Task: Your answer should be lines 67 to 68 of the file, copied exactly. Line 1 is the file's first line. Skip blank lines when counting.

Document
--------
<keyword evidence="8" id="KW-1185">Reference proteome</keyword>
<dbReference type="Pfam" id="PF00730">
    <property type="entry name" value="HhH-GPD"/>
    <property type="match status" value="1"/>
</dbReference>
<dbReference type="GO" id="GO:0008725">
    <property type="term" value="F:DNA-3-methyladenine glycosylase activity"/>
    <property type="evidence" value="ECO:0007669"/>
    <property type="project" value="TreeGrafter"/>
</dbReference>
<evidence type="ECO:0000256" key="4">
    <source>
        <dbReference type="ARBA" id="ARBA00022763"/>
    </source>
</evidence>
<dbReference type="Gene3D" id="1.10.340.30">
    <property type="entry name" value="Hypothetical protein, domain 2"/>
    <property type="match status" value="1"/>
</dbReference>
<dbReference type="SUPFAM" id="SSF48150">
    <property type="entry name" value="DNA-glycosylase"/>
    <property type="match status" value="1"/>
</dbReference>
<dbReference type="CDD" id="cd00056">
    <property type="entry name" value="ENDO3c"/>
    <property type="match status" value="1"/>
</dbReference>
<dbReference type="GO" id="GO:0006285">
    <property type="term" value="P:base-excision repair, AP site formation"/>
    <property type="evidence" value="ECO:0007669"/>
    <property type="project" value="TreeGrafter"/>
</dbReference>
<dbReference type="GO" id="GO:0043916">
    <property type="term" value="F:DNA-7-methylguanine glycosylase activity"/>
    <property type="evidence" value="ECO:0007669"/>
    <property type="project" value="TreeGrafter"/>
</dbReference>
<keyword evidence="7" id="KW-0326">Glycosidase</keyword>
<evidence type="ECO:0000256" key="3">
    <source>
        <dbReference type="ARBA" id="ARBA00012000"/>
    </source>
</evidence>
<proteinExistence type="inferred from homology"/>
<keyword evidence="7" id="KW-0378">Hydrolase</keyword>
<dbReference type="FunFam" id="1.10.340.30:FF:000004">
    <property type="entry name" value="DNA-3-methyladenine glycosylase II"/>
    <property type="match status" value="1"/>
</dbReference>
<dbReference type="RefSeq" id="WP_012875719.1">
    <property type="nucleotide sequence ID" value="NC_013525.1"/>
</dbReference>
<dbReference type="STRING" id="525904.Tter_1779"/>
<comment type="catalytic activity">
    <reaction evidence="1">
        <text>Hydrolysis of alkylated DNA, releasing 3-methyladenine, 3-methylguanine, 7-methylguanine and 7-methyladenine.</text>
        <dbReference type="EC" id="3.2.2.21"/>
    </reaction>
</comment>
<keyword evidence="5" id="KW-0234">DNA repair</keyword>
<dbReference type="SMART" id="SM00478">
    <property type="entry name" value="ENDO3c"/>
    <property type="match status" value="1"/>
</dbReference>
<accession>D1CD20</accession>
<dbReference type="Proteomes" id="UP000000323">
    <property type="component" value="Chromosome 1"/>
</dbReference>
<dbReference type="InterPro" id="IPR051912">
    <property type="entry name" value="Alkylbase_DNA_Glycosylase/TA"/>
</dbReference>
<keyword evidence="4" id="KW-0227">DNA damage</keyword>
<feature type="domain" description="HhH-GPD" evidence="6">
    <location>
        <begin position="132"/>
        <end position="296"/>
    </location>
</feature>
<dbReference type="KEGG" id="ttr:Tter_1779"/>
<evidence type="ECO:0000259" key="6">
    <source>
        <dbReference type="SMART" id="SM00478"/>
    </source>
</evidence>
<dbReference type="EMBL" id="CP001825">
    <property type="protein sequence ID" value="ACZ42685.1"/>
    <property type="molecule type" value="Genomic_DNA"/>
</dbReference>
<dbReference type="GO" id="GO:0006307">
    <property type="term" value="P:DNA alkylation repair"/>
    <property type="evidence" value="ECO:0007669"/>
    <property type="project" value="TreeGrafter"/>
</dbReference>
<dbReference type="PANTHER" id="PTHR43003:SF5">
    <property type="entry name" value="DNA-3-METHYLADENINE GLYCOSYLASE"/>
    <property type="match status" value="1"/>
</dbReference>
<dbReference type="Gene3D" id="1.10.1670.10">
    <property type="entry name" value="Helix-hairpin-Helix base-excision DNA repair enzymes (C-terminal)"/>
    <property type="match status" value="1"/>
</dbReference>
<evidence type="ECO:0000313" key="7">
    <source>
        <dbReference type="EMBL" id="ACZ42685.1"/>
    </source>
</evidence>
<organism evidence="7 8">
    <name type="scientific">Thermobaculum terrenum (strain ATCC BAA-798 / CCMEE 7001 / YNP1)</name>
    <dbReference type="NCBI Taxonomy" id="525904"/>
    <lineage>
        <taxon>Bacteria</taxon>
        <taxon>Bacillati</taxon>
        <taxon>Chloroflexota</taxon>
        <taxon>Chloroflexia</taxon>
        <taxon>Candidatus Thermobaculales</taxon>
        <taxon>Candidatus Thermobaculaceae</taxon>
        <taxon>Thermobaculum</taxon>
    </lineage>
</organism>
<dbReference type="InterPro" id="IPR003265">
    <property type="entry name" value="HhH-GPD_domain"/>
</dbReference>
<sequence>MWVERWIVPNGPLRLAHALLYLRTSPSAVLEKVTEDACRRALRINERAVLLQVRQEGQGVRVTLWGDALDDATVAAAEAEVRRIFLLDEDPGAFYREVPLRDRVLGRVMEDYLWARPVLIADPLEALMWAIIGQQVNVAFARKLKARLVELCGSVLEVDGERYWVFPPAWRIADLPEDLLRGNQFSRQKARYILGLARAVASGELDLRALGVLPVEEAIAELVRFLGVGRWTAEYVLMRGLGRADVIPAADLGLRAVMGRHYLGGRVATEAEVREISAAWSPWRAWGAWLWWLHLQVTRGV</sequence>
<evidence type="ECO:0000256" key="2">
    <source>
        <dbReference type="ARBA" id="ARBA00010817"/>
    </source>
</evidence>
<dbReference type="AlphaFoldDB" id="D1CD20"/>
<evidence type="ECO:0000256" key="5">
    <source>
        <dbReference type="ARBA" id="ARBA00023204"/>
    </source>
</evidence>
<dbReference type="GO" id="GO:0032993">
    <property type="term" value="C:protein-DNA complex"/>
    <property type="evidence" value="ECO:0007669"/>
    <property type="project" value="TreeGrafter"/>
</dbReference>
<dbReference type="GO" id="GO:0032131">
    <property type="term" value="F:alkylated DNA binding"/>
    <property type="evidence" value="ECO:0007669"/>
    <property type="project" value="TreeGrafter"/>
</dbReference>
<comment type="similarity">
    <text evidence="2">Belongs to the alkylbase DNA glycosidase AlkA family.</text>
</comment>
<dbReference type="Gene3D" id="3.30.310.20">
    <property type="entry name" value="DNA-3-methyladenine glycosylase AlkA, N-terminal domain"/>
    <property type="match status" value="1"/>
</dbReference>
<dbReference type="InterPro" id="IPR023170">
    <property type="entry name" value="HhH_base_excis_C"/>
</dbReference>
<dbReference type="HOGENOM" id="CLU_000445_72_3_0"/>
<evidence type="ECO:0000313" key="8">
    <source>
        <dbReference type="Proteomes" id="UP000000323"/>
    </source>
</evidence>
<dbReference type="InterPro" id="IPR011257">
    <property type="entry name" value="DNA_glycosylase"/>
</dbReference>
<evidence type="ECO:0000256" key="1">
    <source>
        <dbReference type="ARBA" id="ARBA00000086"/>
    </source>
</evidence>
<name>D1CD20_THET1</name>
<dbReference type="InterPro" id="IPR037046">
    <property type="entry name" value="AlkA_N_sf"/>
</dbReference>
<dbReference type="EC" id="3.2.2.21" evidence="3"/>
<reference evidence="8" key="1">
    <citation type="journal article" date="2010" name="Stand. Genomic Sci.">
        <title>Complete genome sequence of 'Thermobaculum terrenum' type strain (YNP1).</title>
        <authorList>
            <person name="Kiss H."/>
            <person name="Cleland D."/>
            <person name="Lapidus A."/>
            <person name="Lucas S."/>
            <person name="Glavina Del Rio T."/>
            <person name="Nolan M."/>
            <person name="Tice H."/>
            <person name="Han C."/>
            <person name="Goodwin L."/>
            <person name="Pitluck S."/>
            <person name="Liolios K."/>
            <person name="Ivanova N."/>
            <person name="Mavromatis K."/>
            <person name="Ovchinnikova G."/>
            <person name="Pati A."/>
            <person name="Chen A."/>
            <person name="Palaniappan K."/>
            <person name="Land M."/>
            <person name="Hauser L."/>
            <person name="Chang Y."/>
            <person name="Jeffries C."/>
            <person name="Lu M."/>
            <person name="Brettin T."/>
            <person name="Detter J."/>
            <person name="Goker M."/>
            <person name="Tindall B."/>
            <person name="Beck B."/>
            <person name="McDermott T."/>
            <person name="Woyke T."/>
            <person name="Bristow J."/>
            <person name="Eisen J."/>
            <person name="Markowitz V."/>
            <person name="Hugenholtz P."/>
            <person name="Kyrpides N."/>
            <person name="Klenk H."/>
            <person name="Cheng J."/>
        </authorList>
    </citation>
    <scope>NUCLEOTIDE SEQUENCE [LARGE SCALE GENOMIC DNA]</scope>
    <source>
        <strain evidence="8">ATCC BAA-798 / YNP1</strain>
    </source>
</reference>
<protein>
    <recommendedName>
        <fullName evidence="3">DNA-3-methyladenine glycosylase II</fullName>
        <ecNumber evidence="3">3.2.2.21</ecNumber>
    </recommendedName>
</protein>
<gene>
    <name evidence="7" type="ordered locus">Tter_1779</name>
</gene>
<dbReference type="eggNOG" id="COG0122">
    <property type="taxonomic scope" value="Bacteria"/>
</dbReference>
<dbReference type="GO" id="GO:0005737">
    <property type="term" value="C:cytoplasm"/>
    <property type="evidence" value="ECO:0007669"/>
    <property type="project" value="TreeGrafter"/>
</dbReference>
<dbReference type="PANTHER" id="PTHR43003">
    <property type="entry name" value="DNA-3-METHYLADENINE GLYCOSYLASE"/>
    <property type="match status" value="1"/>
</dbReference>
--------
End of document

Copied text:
    <property type="component" value="Chromosome 1"/>
</dbReference>